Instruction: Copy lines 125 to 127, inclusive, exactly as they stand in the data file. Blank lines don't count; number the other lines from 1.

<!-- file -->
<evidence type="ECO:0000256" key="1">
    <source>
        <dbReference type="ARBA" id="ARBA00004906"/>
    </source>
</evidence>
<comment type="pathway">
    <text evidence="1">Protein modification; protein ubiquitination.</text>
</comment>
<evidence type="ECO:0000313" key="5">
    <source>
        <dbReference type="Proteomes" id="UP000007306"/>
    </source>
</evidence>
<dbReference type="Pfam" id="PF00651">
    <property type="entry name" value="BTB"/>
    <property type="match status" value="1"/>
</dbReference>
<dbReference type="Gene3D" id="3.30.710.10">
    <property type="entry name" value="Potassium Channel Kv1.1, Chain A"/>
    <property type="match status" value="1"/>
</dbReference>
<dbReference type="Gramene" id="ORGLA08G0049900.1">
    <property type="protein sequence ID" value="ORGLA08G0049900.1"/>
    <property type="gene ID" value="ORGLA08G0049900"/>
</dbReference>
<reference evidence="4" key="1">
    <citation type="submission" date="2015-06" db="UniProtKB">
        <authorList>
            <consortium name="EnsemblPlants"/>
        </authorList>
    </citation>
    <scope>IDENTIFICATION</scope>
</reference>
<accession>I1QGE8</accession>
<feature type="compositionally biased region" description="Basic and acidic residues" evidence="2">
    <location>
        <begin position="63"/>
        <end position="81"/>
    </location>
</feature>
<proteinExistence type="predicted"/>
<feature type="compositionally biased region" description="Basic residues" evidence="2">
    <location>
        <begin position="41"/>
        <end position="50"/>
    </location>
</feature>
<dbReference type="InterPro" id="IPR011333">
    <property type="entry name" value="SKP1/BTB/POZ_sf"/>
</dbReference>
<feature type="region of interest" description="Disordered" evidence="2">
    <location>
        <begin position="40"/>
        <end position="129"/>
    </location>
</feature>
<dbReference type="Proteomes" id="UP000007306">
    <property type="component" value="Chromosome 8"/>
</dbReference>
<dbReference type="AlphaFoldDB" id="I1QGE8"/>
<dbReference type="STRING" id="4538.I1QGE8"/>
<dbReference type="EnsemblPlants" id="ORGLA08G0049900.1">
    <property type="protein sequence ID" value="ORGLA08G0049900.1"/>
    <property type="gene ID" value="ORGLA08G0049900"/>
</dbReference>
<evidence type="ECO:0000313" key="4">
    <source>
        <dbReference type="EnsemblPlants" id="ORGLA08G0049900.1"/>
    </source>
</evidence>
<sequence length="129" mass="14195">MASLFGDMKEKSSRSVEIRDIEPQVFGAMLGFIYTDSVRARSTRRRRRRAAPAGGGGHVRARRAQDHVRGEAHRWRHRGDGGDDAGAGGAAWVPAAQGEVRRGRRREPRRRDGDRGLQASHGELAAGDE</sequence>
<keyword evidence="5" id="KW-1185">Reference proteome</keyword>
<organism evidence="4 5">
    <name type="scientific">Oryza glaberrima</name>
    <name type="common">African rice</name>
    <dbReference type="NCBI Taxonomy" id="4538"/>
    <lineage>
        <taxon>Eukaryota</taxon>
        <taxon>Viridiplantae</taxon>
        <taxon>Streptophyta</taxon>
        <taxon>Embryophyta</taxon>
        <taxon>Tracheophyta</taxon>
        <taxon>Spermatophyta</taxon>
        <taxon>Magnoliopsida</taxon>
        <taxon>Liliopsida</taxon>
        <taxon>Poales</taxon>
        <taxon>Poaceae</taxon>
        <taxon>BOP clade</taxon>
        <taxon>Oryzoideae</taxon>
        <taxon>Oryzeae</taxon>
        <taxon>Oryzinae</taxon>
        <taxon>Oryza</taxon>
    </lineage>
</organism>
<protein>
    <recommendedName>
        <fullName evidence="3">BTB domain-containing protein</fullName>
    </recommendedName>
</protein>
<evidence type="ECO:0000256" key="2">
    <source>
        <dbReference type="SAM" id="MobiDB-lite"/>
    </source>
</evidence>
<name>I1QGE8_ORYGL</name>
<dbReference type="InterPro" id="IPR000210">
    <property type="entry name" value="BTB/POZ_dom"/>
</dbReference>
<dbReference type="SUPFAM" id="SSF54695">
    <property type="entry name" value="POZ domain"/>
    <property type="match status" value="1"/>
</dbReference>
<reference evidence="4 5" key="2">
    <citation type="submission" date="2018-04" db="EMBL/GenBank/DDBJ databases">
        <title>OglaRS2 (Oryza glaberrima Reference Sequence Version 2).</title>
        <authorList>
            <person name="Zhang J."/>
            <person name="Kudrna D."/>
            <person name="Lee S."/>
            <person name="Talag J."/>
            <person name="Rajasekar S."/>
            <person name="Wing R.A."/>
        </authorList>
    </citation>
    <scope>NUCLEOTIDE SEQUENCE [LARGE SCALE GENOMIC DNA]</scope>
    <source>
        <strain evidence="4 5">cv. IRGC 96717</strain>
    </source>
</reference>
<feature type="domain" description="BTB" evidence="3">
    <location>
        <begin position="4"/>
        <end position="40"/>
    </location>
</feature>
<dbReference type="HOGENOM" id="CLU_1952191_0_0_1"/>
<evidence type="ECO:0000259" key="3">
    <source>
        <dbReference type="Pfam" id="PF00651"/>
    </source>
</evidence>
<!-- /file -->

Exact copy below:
    <scope>NUCLEOTIDE SEQUENCE [LARGE SCALE GENOMIC DNA]</scope>
    <source>
        <strain evidence="4 5">cv. IRGC 96717</strain>